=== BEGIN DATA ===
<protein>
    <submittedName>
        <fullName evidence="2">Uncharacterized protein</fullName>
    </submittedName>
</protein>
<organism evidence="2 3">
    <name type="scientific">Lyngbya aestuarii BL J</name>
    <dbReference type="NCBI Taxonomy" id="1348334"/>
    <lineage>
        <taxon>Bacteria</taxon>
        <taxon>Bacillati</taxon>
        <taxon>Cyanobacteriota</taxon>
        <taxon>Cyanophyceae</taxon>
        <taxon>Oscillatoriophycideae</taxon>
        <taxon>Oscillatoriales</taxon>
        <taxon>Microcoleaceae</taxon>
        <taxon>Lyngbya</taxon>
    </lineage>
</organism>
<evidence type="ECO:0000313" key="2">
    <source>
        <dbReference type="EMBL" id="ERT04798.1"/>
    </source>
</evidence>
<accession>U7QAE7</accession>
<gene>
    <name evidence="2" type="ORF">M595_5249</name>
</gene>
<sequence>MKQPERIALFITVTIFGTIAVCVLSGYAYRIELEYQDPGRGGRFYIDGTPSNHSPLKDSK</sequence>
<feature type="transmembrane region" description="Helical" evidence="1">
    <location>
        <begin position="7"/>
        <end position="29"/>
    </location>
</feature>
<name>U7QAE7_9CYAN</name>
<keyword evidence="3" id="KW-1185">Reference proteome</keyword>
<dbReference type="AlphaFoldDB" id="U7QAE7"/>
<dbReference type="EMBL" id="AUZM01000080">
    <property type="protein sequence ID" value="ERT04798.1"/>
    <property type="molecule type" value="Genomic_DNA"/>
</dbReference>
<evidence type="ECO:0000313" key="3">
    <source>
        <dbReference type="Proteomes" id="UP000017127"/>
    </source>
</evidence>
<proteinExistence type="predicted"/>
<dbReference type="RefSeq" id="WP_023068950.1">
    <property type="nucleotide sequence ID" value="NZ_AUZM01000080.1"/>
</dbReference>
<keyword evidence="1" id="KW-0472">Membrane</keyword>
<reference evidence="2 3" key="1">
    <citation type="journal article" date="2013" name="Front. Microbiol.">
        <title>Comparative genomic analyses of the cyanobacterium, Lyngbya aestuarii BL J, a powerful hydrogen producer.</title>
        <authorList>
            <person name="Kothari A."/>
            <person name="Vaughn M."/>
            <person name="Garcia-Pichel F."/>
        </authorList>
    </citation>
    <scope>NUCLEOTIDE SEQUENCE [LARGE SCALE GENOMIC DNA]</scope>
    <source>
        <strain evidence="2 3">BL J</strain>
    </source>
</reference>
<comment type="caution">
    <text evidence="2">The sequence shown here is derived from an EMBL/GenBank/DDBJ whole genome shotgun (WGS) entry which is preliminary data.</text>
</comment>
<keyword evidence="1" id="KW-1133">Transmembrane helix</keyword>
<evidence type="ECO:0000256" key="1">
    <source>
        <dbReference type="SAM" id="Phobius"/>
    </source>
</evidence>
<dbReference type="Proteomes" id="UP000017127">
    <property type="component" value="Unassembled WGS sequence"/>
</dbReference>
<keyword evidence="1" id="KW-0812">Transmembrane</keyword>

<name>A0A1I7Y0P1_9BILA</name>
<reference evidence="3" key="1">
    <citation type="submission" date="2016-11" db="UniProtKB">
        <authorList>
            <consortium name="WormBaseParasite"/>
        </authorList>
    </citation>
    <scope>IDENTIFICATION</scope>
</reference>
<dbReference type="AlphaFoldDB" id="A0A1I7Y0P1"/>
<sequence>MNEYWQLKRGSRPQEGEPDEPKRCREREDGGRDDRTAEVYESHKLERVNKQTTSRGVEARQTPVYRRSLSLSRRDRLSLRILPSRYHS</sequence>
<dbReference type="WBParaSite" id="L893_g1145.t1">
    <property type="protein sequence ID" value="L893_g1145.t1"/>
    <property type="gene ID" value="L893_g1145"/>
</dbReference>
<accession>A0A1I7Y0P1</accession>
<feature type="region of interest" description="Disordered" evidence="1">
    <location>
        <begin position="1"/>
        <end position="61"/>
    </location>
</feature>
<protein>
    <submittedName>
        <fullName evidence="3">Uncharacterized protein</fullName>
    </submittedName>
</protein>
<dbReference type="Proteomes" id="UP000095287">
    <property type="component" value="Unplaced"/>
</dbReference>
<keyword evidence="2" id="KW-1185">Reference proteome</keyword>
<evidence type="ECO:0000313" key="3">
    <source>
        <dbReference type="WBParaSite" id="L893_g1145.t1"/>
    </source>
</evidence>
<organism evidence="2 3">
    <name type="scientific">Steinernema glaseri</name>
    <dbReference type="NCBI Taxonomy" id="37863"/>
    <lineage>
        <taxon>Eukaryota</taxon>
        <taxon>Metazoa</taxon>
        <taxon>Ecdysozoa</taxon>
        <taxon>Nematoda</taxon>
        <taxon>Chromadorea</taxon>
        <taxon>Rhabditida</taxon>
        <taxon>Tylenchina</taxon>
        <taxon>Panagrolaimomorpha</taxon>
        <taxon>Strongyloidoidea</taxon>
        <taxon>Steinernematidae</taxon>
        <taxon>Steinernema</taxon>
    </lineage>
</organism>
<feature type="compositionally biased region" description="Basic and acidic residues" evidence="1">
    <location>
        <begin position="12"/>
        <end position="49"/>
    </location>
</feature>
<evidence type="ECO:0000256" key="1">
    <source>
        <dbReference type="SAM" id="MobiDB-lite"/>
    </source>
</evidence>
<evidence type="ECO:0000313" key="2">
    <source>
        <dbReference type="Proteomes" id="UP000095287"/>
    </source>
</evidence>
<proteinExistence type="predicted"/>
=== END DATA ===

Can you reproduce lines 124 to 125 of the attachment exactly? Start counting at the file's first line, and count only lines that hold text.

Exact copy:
        <taxon>Chromadorea</taxon>
        <taxon>Rhabditida</taxon>